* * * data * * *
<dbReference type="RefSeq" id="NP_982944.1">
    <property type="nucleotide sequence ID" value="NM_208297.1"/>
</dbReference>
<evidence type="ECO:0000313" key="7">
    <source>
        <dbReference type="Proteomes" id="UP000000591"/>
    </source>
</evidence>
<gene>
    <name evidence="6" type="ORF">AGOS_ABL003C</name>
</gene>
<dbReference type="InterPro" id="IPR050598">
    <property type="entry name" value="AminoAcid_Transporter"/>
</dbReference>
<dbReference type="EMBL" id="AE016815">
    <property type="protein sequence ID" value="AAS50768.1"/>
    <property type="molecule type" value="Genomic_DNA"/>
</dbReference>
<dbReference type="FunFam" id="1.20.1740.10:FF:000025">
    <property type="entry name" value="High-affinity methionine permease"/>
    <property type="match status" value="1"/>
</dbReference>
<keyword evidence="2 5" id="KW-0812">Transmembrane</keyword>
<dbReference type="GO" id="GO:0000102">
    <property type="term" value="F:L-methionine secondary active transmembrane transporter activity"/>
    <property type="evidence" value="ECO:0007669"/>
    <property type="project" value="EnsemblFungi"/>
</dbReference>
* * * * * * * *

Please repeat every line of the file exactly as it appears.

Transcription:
<dbReference type="RefSeq" id="NP_982944.1">
    <property type="nucleotide sequence ID" value="NM_208297.1"/>
</dbReference>
<evidence type="ECO:0000313" key="7">
    <source>
        <dbReference type="Proteomes" id="UP000000591"/>
    </source>
</evidence>
<gene>
    <name evidence="6" type="ORF">AGOS_ABL003C</name>
</gene>
<dbReference type="InterPro" id="IPR050598">
    <property type="entry name" value="AminoAcid_Transporter"/>
</dbReference>
<dbReference type="EMBL" id="AE016815">
    <property type="protein sequence ID" value="AAS50768.1"/>
    <property type="molecule type" value="Genomic_DNA"/>
</dbReference>
<dbReference type="FunFam" id="1.20.1740.10:FF:000025">
    <property type="entry name" value="High-affinity methionine permease"/>
    <property type="match status" value="1"/>
</dbReference>
<keyword evidence="2 5" id="KW-0812">Transmembrane</keyword>
<dbReference type="GO" id="GO:0000102">
    <property type="term" value="F:L-methionine secondary active transmembrane transporter activity"/>
    <property type="evidence" value="ECO:0007669"/>
    <property type="project" value="EnsemblFungi"/>
</dbReference>